This week, I am working through Romans, chapters 9-13.
- Verse 1- Paul seems keen to assert his integrity here. Perhaps I'm just cynical, but in the modern world, I'm perhaps more likely to think someone who asserts "I am not lying" is more likely to be lying than someone who just makes his case and leaves it at that.
- Verses 14-15 - I could ask for better argumentation from Paul than we're getting. If we were talking about anyone other than God, quoting that person as saying "I will have mercy on whom I have mercy, " etc., would seem to be the very proof of them being unjust!
- Verse 20 - And, of course, this would be the rebuttal. My point still stands.
- Verses 6-7 - This seems to be as clear a statement as any that we shouldn't be concerning ourselves with the "status" of others. Perhaps it's just human nature that we seem unable to avoid it. Or perhaps it's the difficulty of following the command to evangelize without assuming some status or another in regard to other people's salvation....
- Verse 21 - Evangelism is often a thankless task, to say nothing of often having high cost for the one doing the evangelism. Yet we still are called to offer the good news. Whatever we might suggest about "method" and "attitude" and "assumptions," the call remains.
- Verses 2-4 - Paul is referencing a tale that comes from I Kings 19. I am often reminded that this complaint of Elijah, and the fear that it comes from, takes place right after a tale of one of Elijah's greatest victories (of course, God did the action, but the point remains that Elijah was there to see it happen) in the previous chapter. Even those who have seen God's work up close need to be reminded of God's faithfulness.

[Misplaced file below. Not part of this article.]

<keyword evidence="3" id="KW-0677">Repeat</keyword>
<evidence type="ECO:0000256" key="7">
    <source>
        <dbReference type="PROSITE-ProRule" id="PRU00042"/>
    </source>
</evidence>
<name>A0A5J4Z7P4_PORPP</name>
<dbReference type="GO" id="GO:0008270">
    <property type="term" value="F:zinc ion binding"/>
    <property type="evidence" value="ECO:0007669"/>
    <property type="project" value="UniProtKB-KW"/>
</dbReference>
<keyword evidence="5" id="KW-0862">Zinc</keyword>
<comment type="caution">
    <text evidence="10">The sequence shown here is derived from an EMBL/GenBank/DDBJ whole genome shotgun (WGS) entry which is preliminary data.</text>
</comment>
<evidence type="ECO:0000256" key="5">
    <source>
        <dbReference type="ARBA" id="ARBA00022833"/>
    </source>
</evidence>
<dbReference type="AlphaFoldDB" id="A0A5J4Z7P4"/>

- Verses 13-21 - It really is a horrible crime that so much antisemitism has taken place at the hands of Christians over the centuries. We're really not following our own teachings at times....
- Verse 2 - I think we shouldn't be too quick to assume what Paul means by "do not conform to the pattern of this world." I suspect that both liberals and conservatives alike would accuse the other of "conforming" while practicing the very acts that "the other" believes are being faithful to God (perhaps, even, they would argue that such actions are faithful to the "renewing of your mind" clause that Paul prescribes as an antidote!).
- Verses 4-8 - Paul will expand further on this analogy of a body with many parts when we get to I Corinthians (also chapter 12, coincidentally).
- Verse 13: "Practice hospitality" - I don't want to push this too hard, but I know some who would argue that practicing hospitality is a central commandment, out of which all (or, at least, most) other commands naturally flow. One who is not hospitable is not worshiping God aright.
- Verse 1 - Such an interesting command, especially when one considers that Paul offers it as instruction to Christians to follow a non-Christian government! Not just "secular," but one that actively didn't understand (if, indeed, wasn't actively hostile to) Christians.
- Verse 8 - This verse is really more about love than about debt, but it reminds me of something I read recently, pointing out that Biblical commands against "usury" were intended (at that time) to refer to ANY interest on a loan, not just "excessive" interest. Either way, debt is to be avoided if possible. That said, I do think that some debt (and, indeed, some charging of interest) is acceptable in today's world. One must remember that the Bible is NOT a "rule book," even if it has "rules" within it. Acknowledging the context of time, place, genre, and "story" is important.